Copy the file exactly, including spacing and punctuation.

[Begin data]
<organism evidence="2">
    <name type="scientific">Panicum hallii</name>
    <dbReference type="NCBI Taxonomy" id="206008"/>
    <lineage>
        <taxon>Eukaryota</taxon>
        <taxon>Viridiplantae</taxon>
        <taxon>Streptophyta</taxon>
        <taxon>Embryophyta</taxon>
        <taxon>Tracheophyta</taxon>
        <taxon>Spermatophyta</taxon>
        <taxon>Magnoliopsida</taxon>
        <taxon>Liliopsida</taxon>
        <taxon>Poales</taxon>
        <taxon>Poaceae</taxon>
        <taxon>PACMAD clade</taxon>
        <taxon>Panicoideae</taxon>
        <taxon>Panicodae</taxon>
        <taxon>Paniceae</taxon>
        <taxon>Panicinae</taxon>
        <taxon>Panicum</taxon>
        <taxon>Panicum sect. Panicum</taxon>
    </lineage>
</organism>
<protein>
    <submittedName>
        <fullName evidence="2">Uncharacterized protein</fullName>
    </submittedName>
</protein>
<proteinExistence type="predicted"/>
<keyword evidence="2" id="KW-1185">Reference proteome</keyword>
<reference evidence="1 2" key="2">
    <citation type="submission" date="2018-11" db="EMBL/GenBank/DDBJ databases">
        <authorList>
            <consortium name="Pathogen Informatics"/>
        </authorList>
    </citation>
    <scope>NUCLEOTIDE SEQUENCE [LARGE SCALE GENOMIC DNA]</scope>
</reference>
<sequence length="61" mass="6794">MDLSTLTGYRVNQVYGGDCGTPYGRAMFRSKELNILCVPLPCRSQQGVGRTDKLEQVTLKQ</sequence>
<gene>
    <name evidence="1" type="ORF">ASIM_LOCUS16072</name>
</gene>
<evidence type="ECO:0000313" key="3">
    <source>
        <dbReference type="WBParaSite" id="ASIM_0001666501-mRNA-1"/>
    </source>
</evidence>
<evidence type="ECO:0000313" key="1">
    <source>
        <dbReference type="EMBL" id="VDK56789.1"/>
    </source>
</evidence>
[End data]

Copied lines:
<organism evidence="2">
    <name type="scientific">Panicum hallii</name>
    <dbReference type="NCBI Taxonomy" id="206008"/>
    <lineage>
        <taxon>Eukaryota</taxon>
        <taxon>Viridiplantae</taxon>
        <taxon>Streptophyta</taxon>
        <taxon>Embryophyta</taxon>
        <taxon>Tracheophyta</taxon>
        <taxon>Spermatophyta</taxon>
        <taxon>Magnoliopsida</taxon>
        <taxon>Liliopsida</taxon>
        <taxon>Poales</taxon>
        <taxon>Poaceae</taxon>
        <taxon>PACMAD clade</taxon>
        <taxon>Panicoideae</taxon>
        <taxon>Panicodae</taxon>
        <taxon>Paniceae</taxon>
        <taxon>Panicinae</taxon>
        <taxon>Panicum</taxon>
        <taxon>Panicum sect. Panicum</taxon>
    </lineage>
</organism>
<protein>
    <submittedName>
        <fullName evidence="2">Uncharacterized protein</fullName>
    </submittedName>
</protein>
<proteinExistence type="predicted"/>
<keyword evidence="2" id="KW-1185">Reference proteome</keyword>
<reference evidence="1 2" key="2">
    <citation type="submission" date="2018-11" db="EMBL/GenBank/DDBJ databases">
        <authorList>
            <consortium name="Pathogen Informatics"/>
        </authorList>
    </citation>
    <scope>NUCLEOTIDE SEQUENCE [LARGE SCALE GENOMIC DNA]</scope>
</reference>
<sequence length="61" mass="6794">MDLSTLTGYRVNQVYGGDCGTPYGRAMFRSKELNILCVPLPCRSQQGVGRTDKLEQVTLKQ</sequence>
<gene>
    <name evidence="1" type="ORF">ASIM_LOCUS16072</name>
</gene>
<evidence type="ECO:0000313" key="3">
    <source>
        <dbReference type="WBParaSite" id="ASIM_0001666501-mRNA-1"/>
    </source>
</evidence>
<evidence type="ECO:0000313" key="1">
    <source>
        <dbReference type="EMBL" id="VDK56789.1"/>
    </source>
</evidence>